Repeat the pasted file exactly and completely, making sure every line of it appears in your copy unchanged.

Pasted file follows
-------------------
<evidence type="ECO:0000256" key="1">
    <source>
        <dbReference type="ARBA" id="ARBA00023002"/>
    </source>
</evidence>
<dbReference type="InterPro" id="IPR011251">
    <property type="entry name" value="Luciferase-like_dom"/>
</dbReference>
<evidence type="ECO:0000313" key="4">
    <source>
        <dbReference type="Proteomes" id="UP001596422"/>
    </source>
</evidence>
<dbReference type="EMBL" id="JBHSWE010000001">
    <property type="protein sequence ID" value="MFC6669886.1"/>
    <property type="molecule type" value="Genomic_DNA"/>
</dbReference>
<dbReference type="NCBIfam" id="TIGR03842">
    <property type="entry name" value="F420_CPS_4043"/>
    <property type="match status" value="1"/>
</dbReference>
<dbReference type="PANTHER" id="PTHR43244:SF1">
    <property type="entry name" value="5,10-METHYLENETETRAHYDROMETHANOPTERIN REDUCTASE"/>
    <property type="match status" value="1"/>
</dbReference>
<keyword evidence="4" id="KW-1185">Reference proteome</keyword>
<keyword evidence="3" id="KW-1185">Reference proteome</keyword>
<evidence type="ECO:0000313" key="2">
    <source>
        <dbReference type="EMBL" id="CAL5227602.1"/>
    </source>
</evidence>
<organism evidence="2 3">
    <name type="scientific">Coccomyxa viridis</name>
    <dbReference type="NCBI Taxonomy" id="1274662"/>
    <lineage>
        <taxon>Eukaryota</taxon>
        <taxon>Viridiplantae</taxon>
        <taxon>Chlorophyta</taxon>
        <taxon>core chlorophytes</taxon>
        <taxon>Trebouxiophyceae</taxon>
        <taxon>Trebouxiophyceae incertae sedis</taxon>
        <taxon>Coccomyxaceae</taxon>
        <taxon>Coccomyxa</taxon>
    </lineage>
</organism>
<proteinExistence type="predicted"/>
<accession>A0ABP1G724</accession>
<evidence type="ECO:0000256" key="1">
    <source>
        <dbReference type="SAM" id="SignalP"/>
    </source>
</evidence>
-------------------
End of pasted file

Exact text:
<evidence type="ECO:0000256" key="1">
    <source>
        <dbReference type="ARBA" id="ARBA00023002"/>
    </source>
</evidence>
<dbReference type="InterPro" id="IPR011251">
    <property type="entry name" value="Luciferase-like_dom"/>
</dbReference>
<evidence type="ECO:0000313" key="4">
    <source>
        <dbReference type="Proteomes" id="UP001596422"/>
    </source>
</evidence>
<dbReference type="EMBL" id="JBHSWE010000001">
    <property type="protein sequence ID" value="MFC6669886.1"/>
    <property type="molecule type" value="Genomic_DNA"/>
</dbReference>
<dbReference type="NCBIfam" id="TIGR03842">
    <property type="entry name" value="F420_CPS_4043"/>
    <property type="match status" value="1"/>
</dbReference>
<dbReference type="PANTHER" id="PTHR43244:SF1">
    <property type="entry name" value="5,10-METHYLENETETRAHYDROMETHANOPTERIN REDUCTASE"/>
    <property type="match status" value="1"/>
</dbReference>
<keyword evidence="4" id="KW-1185">Reference proteome</keyword>
<keyword evidence="3" id="KW-1185">Reference proteome</keyword>
<evidence type="ECO:0000313" key="2">
    <source>
        <dbReference type="EMBL" id="CAL5227602.1"/>
    </source>
</evidence>
<organism evidence="2 3">
    <name type="scientific">Coccomyxa viridis</name>
    <dbReference type="NCBI Taxonomy" id="1274662"/>
    <lineage>
        <taxon>Eukaryota</taxon>
        <taxon>Viridiplantae</taxon>
        <taxon>Chlorophyta</taxon>
        <taxon>core chlorophytes</taxon>
        <taxon>Trebouxiophyceae</taxon>
        <taxon>Trebouxiophyceae incertae sedis</taxon>
        <taxon>Coccomyxaceae</taxon>
        <taxon>Coccomyxa</taxon>
    </lineage>
</organism>
<proteinExistence type="predicted"/>
<accession>A0ABP1G724</accession>
<evidence type="ECO:0000256" key="1">
    <source>
        <dbReference type="SAM" id="SignalP"/>
    </source>
</evidence>